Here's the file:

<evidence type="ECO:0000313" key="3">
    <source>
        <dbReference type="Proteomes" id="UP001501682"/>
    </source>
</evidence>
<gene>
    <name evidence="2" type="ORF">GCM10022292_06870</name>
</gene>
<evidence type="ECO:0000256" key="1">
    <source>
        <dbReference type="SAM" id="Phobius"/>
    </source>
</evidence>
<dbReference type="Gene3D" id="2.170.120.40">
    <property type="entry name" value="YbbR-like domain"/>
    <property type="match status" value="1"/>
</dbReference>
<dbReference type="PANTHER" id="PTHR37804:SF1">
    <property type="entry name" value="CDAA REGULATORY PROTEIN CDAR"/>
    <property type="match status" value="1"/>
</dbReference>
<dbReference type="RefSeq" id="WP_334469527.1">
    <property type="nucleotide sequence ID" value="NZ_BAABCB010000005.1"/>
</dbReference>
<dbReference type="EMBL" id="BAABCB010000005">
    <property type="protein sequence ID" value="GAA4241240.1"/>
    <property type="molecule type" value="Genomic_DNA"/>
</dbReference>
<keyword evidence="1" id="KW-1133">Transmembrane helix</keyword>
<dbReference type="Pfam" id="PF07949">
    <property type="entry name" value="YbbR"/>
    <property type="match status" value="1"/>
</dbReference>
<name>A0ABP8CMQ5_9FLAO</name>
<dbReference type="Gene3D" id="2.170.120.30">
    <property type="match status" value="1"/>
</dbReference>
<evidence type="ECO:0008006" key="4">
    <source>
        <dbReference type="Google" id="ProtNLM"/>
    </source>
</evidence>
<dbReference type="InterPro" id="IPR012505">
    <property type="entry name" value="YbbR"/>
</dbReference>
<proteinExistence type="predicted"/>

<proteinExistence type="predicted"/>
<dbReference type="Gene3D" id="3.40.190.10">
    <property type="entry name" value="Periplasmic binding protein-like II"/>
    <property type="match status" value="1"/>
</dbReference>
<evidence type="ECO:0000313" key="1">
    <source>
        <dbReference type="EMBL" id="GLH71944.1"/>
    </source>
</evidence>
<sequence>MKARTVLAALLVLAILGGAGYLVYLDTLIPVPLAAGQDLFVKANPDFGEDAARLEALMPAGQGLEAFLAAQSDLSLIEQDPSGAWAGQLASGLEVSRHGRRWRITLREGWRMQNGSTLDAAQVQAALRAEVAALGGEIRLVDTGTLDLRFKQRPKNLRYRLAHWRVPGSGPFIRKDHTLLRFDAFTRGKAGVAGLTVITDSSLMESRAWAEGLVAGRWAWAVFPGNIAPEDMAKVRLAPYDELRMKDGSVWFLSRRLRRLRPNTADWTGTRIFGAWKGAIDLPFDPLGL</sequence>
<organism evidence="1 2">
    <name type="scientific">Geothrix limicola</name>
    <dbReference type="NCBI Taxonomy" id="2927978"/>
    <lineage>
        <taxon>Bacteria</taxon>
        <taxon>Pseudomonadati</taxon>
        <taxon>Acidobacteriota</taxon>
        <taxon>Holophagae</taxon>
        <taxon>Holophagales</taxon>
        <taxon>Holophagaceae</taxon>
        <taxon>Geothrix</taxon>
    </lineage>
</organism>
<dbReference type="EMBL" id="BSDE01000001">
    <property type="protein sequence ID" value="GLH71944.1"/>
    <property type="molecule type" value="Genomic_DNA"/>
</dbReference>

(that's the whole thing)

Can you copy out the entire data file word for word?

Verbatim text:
<evidence type="ECO:0000313" key="3">
    <source>
        <dbReference type="Proteomes" id="UP001501682"/>
    </source>
</evidence>
<gene>
    <name evidence="2" type="ORF">GCM10022292_06870</name>
</gene>
<evidence type="ECO:0000256" key="1">
    <source>
        <dbReference type="SAM" id="Phobius"/>
    </source>
</evidence>
<dbReference type="Gene3D" id="2.170.120.40">
    <property type="entry name" value="YbbR-like domain"/>
    <property type="match status" value="1"/>
</dbReference>
<dbReference type="PANTHER" id="PTHR37804:SF1">
    <property type="entry name" value="CDAA REGULATORY PROTEIN CDAR"/>
    <property type="match status" value="1"/>
</dbReference>
<dbReference type="RefSeq" id="WP_334469527.1">
    <property type="nucleotide sequence ID" value="NZ_BAABCB010000005.1"/>
</dbReference>
<dbReference type="EMBL" id="BAABCB010000005">
    <property type="protein sequence ID" value="GAA4241240.1"/>
    <property type="molecule type" value="Genomic_DNA"/>
</dbReference>
<keyword evidence="1" id="KW-1133">Transmembrane helix</keyword>
<dbReference type="Pfam" id="PF07949">
    <property type="entry name" value="YbbR"/>
    <property type="match status" value="1"/>
</dbReference>
<name>A0ABP8CMQ5_9FLAO</name>
<dbReference type="Gene3D" id="2.170.120.30">
    <property type="match status" value="1"/>
</dbReference>
<evidence type="ECO:0008006" key="4">
    <source>
        <dbReference type="Google" id="ProtNLM"/>
    </source>
</evidence>
<dbReference type="InterPro" id="IPR012505">
    <property type="entry name" value="YbbR"/>
</dbReference>
<proteinExistence type="predicted"/>

<proteinExistence type="predicted"/>
<dbReference type="Gene3D" id="3.40.190.10">
    <property type="entry name" value="Periplasmic binding protein-like II"/>
    <property type="match status" value="1"/>
</dbReference>
<evidence type="ECO:0000313" key="1">
    <source>
        <dbReference type="EMBL" id="GLH71944.1"/>
    </source>
</evidence>
<sequence>MKARTVLAALLVLAILGGAGYLVYLDTLIPVPLAAGQDLFVKANPDFGEDAARLEALMPAGQGLEAFLAAQSDLSLIEQDPSGAWAGQLASGLEVSRHGRRWRITLREGWRMQNGSTLDAAQVQAALRAEVAALGGEIRLVDTGTLDLRFKQRPKNLRYRLAHWRVPGSGPFIRKDHTLLRFDAFTRGKAGVAGLTVITDSSLMESRAWAEGLVAGRWAWAVFPGNIAPEDMAKVRLAPYDELRMKDGSVWFLSRRLRRLRPNTADWTGTRIFGAWKGAIDLPFDPLGL</sequence>
<organism evidence="1 2">
    <name type="scientific">Geothrix limicola</name>
    <dbReference type="NCBI Taxonomy" id="2927978"/>
    <lineage>
        <taxon>Bacteria</taxon>
        <taxon>Pseudomonadati</taxon>
        <taxon>Acidobacteriota</taxon>
        <taxon>Holophagae</taxon>
        <taxon>Holophagales</taxon>
        <taxon>Holophagaceae</taxon>
        <taxon>Geothrix</taxon>
    </lineage>
</organism>
<dbReference type="EMBL" id="BSDE01000001">
    <property type="protein sequence ID" value="GLH71944.1"/>
    <property type="molecule type" value="Genomic_DNA"/>
</dbReference>